- Author’s Note
- Prologue Part I – Loss of Innocence
- Prologue Part II – Return of a Mage
- Prologue Part III – Questions and Answers
- Prologue Part IV – Hunting
- Prologue Part V – Celebrations
- Chapter 1 – Rolling Greens
- Chapter 2 – The Little Girl
- Chapter 3 – The Stranger
- Chapter 4 – Berenice
- Chapter 5 (part 1) – The Front Line
- Chapter 5 (part 2) – The Front Line
- Chapter 5 (part 3) – The Front Line
- Chapter 6 – Gregory Victor
- Chapter 7 – The Fall
Gregory Victor didn’t remember much of his previous life, but he remembered the days of the plague vividly. He was a doctor at the time, and had spent most of his days walking from village to village, curing the sick and needy. He remembered how he would often be called away from the sick to help the many wounded soldiers coming back from battle. He remembered how this had made him despise the Orcs, how he blamed all the wars and the dead on those savage green-skinned brutes, and how he believed – as many others had at the time – that they were the enemy and needed to be defeated.
Oh how we had been wrong, he often thought to himself. If only we’d taken the time to look at what was happening around us.
Blindly, most Humans had ignored the many warning sings around them. Instead, they had gotten into the tainted grain and were quickly infected with the plague. The unlucky few that survived, that hid from their blood-thirsty neighbours in crates and in cellars, would only live long enough to see Lordaeron fall to the hands of the Scourge. Most would die soon after, either from exhaustion, from hunger, or from getting caught trying to flee the now forsaken lands. Gregory Victor didn’t remember how he died, and didn’t quite remember how he came back to life either. All he remembered was that he had once been a doctor, and that he would continue being a doctor.
Victor was now stationed at Hammerfall and spent his days teaching first aid to recruits and soldiers. Earlier in the morning, he had had a feeling that today would be busy, and no less than five distant explosions later, he was struggling to keep his sanity as dozens of wounded Horde soldiers began flying in from Tarren Mill.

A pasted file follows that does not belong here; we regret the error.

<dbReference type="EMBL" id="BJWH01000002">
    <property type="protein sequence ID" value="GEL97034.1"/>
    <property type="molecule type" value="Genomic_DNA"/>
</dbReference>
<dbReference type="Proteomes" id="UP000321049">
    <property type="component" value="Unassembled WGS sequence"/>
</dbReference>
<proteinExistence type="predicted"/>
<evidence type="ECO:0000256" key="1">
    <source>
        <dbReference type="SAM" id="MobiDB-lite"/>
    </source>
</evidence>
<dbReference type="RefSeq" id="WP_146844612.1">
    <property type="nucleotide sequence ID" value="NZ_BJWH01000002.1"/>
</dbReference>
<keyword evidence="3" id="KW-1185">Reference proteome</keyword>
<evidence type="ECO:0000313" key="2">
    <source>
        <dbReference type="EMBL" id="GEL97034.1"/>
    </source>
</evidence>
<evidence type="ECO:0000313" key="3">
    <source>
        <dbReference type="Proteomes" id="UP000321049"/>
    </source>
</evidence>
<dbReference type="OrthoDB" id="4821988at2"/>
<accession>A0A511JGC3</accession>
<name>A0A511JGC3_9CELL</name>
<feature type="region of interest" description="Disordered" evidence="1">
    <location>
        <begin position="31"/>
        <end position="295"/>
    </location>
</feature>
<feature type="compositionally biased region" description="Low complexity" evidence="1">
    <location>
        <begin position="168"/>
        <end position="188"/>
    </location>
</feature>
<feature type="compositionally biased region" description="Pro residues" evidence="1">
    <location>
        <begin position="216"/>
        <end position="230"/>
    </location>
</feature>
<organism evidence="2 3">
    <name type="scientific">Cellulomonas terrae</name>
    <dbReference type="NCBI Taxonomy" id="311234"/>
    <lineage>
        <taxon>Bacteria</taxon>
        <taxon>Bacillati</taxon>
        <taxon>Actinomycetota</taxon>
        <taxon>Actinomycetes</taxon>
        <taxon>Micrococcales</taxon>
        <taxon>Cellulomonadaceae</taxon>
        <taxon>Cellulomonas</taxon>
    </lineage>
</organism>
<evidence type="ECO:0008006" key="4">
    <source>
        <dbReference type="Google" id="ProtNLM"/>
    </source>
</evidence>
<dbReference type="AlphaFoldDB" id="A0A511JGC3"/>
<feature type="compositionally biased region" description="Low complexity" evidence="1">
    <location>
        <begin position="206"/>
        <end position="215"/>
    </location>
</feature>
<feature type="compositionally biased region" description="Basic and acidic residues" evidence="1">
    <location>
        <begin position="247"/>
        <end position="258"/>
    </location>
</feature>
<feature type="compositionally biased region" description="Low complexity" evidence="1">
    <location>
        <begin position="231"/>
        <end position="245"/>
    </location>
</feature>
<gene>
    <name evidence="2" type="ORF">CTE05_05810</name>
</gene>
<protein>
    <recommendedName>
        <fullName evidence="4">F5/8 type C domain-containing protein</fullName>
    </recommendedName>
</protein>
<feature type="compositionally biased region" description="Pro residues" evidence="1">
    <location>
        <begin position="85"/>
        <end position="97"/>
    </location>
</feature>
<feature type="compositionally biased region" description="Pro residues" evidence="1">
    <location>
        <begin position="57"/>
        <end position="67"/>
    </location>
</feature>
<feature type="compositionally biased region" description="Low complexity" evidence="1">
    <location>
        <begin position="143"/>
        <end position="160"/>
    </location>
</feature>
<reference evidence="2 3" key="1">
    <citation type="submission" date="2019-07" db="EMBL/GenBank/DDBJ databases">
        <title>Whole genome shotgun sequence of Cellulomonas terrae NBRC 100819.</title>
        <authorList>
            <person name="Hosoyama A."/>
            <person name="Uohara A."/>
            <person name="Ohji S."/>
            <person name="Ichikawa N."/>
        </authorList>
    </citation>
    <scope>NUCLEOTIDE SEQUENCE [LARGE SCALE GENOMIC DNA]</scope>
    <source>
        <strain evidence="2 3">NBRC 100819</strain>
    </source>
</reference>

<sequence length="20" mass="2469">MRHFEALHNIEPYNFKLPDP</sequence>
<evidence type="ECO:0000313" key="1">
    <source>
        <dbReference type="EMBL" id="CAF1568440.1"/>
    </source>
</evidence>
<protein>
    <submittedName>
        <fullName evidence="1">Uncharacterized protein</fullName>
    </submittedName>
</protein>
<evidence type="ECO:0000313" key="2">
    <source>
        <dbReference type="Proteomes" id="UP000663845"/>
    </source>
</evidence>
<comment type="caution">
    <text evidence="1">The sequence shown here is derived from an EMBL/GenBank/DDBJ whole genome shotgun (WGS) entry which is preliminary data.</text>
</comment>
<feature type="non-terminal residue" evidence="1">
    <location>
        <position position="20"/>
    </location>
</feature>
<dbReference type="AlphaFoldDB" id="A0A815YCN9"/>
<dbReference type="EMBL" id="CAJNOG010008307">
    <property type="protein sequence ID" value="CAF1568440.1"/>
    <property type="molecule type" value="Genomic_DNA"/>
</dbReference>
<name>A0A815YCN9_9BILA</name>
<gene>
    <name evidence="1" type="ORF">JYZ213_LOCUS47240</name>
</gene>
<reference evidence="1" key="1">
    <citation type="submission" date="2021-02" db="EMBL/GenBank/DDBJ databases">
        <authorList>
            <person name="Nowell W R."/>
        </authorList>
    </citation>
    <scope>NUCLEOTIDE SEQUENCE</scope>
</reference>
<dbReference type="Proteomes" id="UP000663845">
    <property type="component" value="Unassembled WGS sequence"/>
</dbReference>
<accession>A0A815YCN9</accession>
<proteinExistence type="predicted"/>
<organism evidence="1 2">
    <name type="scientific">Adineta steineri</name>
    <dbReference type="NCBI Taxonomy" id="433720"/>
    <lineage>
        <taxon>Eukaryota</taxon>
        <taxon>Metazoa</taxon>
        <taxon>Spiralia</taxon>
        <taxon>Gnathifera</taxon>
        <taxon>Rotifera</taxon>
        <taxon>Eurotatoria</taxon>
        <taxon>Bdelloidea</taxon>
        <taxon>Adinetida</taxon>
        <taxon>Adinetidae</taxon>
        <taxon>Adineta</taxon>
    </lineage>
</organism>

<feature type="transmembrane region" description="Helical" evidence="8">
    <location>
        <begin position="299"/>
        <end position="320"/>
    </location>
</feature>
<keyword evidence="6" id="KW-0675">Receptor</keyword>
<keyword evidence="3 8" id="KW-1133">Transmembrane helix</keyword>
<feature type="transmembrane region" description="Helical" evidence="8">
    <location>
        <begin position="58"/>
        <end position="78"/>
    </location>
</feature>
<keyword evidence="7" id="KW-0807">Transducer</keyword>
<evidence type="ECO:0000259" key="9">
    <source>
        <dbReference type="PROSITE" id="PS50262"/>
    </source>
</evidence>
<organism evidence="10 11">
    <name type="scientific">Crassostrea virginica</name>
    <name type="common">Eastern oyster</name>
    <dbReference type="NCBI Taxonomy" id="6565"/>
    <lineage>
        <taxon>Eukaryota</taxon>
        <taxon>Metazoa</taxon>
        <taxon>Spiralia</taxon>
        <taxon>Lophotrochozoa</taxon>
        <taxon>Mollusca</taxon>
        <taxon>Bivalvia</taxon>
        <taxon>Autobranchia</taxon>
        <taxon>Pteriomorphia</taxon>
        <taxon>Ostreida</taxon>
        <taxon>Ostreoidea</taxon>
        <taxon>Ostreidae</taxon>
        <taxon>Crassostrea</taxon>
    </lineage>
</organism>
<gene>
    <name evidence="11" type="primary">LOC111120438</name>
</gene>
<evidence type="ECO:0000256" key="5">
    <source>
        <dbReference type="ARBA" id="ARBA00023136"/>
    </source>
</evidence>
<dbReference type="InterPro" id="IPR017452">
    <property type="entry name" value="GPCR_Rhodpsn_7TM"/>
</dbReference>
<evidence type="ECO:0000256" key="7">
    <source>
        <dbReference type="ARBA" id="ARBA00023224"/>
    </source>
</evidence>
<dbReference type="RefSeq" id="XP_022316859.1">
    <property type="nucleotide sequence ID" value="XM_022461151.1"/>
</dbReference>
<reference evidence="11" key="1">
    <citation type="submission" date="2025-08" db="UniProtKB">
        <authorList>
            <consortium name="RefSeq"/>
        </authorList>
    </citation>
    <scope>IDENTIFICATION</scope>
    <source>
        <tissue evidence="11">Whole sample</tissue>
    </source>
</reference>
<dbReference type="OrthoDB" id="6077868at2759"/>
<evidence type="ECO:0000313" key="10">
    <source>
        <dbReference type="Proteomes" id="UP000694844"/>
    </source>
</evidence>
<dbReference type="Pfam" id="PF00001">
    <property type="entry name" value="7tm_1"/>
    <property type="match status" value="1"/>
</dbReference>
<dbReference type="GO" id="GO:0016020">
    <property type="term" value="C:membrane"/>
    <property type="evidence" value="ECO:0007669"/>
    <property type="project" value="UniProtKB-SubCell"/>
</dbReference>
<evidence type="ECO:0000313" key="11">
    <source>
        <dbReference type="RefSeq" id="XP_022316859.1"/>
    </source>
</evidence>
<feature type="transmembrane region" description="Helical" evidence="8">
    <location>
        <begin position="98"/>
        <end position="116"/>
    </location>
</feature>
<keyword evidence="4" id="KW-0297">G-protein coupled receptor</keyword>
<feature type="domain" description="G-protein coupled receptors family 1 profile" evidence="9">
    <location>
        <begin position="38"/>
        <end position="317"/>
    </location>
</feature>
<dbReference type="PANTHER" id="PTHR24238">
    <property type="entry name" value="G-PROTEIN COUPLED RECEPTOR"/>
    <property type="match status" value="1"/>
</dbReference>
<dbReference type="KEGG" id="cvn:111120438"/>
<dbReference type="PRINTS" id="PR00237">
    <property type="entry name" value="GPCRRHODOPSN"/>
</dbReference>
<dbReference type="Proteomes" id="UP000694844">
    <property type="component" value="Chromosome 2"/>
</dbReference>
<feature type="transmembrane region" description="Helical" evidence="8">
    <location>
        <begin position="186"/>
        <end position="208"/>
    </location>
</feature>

Hamerfall was chaotic as guards unloaded the dead and wounded from the arriving bats, while the doctor heard himself bark orders as he quickly reviewed each wounded soldier.
“Here, take this bandage and apply pressure to your wound! You, sit down and raise that leg into the air! Oh my, where’s her arm? Take her inside and clean the wound, I’ll come by as soon as possible to get things stitched up!”
Looking at the empty socket where the Tauren’s left shoulder had once been, he knew he had just lied. By the time he would make it to her, she would most probably be dead from loss of blood. He shook his head and walked up to the Wind Rider, asking her to send word for some more healers.
“Lets also get some triage going here and send some of the lightly wounded out to Undercity,” he added. ”From there they’ll be able to get bandages and patch themselves up, and I’ll be able to concentrate on those that really need my help.”
“Yes sir,” the Orc replied, quickly turning back and ordering her fellow comrades to begin a triage.
“If there is urgent need for me, come get me in my cabin,” the doctor shouted, turning and heading back to the grey building in the south of Hammerfall.
Maybe now I’ll be able to help that armless Tauren before she looses too much blood, he thought to himself.
A large, green, and smelly (Victor could only imagine, seeing as how he no longer had a sense of smell) orc quietly walked in the door, a solitary tear rolling down his left cheek. In his bloody arms, he held an unconscious female troll which he presented to Victor as though he were awarding him a prize. Victor quickly finished bandaging the Tauren’s open socket and bounced over to see the Troll.
He gasped, looking down at her mangled body. She was still breathing, which was surprising considering her body had obviously been pierced by a multitude of arrows and her chest punctured by a large dagger. The doctor gently wiped his bony finger along the side of the biggest of the cuts and found a light green substance that bubbled to the touch.
A poisoned rogue blade, Victor thought, measuring the size of the wound.
“Help her,” the large Orc wimped in a small voice. ”You have to help her.”
Victor did his best at bandaging the Troll’s punctured body and cleaning the wounds of poison, but by the time he was done, he noticed that she had stopped breathing. Putting his hand on her chest, he listened for a heart beat that never came.
“I’m sorry,” Victor finally heard himself say. ”The blade that stabbed her was poisonned, and her body has succumb to it, there’s nothing more I can do.”
Victor remained by the Orc as he began to sob, then cry loudly. As helpers came to pickup the body, the Orc suddenly jumped in front of them and became aggressive.
“No one touches her!” he shouted as a large golden lion bounced in from outside and roared a threatening roar. The lion remained there, blocking the way to the helpers, as the Orc bent down, picked up the troll from the bed where the doctor had put her, walked out of the cabin.
“Don’t worry Sefira,” he murmured into her ear, tears running down his face, “I’ll find you a good place to rest.”